FIG. 27 is a drawing explaining the changing of generation relationship among virtual volumes when the write target page is unassigned. If the write target page is unassigned, the command control program 3501 processes both the snapshot source volume 413 and the snapshot volumes 414 and 415 in a similar manner as a new write process (corresponding to processes of S14172 and subsequent steps of FIG. 31).

If the write target page is assigned, the command control program 3501 processes the page in a similar manner as an assigned page write process. If the write target page refers to a page of a different volume, a process for switching mapping is performed. This process is shown in S14176 and subsequent steps of FIG. 31. According to the present embodiment, the entry 1820 is switched as shown in FIG. 27, but it is also possible to manage information by switching PSCB pointers.

(1-11) VM Utilization Status Information

For example, if a VM is suspended, the VM will not output an input/output request (I/O). If the VM does not output an I/O, it means that the page used by the VM is not accessed, and therefore, the access frequency of the page is changed.

However, since the access frequency of a page is recognized by monitoring the access status for a certain period of time, there is a time rag for the system to recognize that the access frequency of the page has changed. If the monitor timing is once a day, the change may not be reflected.

However, if it is possible for the system to recognize that there is no I/O output from a VM, the system can recognize that the page will not be used by the VM. Therefore, this information is important for a system having data stored in tiered storages and performing operation so as to place data in high speed storages in an efficient manner, as according to the present embodiment. Even regarding data referred to from a large number of virtual volumes, if the data is not used by the VM, there is no need to place the data in a high performance tier. Therefore, the data is reallocated to a low performance tier so as to free the high performance tier to other data. According to this process, the actually used data can be allocated to higher performance tiers in real time, and the overall performance of the system can be improved.

(1-11-1) Method for Acquiring VM Utilization Status Information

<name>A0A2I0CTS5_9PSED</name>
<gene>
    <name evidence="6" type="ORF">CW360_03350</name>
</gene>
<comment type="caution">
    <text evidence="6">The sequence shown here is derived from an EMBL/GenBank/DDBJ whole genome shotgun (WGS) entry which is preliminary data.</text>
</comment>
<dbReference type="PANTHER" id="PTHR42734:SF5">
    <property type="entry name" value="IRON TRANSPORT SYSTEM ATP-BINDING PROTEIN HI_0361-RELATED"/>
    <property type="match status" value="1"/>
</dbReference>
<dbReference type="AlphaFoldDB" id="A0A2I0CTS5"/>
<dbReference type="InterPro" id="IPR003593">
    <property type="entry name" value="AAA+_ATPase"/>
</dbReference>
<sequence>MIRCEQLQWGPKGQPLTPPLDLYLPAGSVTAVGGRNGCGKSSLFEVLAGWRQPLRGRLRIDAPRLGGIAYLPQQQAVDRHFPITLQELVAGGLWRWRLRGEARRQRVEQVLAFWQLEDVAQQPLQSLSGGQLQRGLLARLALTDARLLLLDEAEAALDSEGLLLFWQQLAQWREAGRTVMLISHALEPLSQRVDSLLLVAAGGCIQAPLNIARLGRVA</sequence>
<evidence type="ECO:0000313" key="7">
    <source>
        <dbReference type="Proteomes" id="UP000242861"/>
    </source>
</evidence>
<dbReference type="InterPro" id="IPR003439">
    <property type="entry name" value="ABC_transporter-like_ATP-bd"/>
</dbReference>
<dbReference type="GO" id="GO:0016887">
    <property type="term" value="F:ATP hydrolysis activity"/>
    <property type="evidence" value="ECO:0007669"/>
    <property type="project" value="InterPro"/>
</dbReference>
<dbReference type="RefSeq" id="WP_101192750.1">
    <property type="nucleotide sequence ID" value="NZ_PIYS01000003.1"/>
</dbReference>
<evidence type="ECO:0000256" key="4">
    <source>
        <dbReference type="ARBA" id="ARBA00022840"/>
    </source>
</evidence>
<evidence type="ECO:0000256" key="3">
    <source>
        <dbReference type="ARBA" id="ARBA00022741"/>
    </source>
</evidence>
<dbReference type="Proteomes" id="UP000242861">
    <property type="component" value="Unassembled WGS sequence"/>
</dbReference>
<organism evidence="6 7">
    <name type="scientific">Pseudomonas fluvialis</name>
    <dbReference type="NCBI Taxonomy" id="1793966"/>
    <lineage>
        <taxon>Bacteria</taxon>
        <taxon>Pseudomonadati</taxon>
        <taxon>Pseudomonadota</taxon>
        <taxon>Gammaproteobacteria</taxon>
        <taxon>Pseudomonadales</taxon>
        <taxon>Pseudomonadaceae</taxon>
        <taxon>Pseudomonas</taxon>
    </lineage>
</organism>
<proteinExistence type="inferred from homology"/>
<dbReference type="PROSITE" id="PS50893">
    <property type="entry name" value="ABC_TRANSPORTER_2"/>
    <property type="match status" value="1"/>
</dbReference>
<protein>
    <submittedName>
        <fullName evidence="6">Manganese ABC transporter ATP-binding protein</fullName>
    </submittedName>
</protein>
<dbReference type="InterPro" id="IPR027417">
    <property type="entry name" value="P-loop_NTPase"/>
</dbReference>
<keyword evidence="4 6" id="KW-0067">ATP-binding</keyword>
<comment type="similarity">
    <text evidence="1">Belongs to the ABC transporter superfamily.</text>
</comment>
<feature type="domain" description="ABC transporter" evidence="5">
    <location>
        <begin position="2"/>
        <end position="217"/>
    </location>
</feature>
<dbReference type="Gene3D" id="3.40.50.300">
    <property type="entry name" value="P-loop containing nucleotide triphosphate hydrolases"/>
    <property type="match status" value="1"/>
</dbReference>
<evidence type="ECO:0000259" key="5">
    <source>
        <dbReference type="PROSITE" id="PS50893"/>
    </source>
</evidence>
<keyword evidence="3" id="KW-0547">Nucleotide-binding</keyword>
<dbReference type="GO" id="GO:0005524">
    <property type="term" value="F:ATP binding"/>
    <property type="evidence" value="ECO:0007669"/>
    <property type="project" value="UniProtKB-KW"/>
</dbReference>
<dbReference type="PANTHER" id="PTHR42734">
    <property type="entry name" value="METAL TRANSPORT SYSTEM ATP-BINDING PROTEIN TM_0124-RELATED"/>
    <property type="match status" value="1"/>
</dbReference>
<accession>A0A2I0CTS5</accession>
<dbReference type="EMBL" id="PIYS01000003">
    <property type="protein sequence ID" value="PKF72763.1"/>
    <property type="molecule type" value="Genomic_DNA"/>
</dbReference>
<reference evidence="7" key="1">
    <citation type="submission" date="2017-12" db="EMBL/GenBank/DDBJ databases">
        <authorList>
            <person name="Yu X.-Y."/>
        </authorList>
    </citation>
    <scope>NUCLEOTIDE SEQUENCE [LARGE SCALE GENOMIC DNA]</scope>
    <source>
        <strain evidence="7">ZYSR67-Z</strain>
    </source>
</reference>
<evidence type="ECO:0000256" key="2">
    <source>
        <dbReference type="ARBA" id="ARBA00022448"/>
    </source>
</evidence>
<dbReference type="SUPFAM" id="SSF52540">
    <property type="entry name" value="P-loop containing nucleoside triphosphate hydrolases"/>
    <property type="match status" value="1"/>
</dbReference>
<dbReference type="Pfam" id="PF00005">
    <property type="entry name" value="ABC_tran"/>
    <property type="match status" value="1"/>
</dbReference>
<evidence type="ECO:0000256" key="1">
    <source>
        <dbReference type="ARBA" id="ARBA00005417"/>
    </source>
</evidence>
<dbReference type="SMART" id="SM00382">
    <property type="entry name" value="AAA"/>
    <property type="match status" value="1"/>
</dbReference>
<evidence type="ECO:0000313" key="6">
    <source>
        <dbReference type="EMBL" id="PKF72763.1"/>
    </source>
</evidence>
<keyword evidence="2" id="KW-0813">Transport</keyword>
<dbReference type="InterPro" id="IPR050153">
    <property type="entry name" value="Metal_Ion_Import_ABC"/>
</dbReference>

The method for acquiring VM utilization status information can adopt one of the following patterns.

(1) The host computer 10 sends information to the management server 20, the management server 20 determines the VM utilization status regarding whether the VM is utilized or not based on the information sent from the host computer 10, and sends information to the storage system 30 on which VM is presently utilized.

(2) The host computer 10 performs the role of the management server 20 of (1), and converts the determined VM utilization status to information on whether the VM is presently utilized before sending the information to the storage system 30.

(3) The host computer 10 sends the VM information to the storage system 30, and the storage system 30 holds a function to determine whether the VM is presently utilized or not based on the information to recognize whether the VM is presently utilized.

(1-11-2) Determining VM Utilization Status

We will now describe the information used as basis for determining whether a VM is presently utilized, the method of determining the same, and the pattern in which the VM utilization status is changed. The storage system 30 acquires various information for determining whether I/O is sent from a VM or not. The VM utilization status can be determined based on various information including the following:

(1) Whether the power of the host computer main body is turned on or off.

(2) Whether the VM is logging on or logging off.

(3) Whether the OS (Operating System) is being started or completely started.

(4) Whether the VM is suspended or resumed.

(5) Whether a path is coupled.

(6) Whether failure exists or not.

(7) Whether the port information is utilized or not.

Based on these information, whether or not the VM is utilized, that is, in a state capable of sending I/O to the storage service 30, is determined. The storage system 30 manages the VM status as shown in FIG. 21.

(1-11-3) Timing for Acquiring VM Information

The following patterns are considered as possible timings for acquiring the above-described VM information. The timings at which the storage system 30 acquires the VM information are a timing at which the number of VM utilization of a page is changed ((1) and (2) of the following), and a timing at which the number of VMs sharing a page is changed ((3) to (6) of the following).

(1) At a timing when the VM status has changed, only the fact that a change in VM status has occurred is notified from the host computer 10. The VM information is acquired mainly by the storage system 30.

(2) At a timing when the management server 20 recognizes the change of VM status.

(3) At a timing when a snapshot is acquired and at a timing when a snapshot is deleted.

(4) At a timing when old data prior to a write process is saved during a write process.

(5) At a timing when a snapshot volume is restored to another snapshot volume.

(6) At a timing during a deduplication process in which deduplication is performed.

(7) At a timing when the object of use or the usage of the volume of an application is changed.

(1-11-4) Process for Changing Utilization Status of VM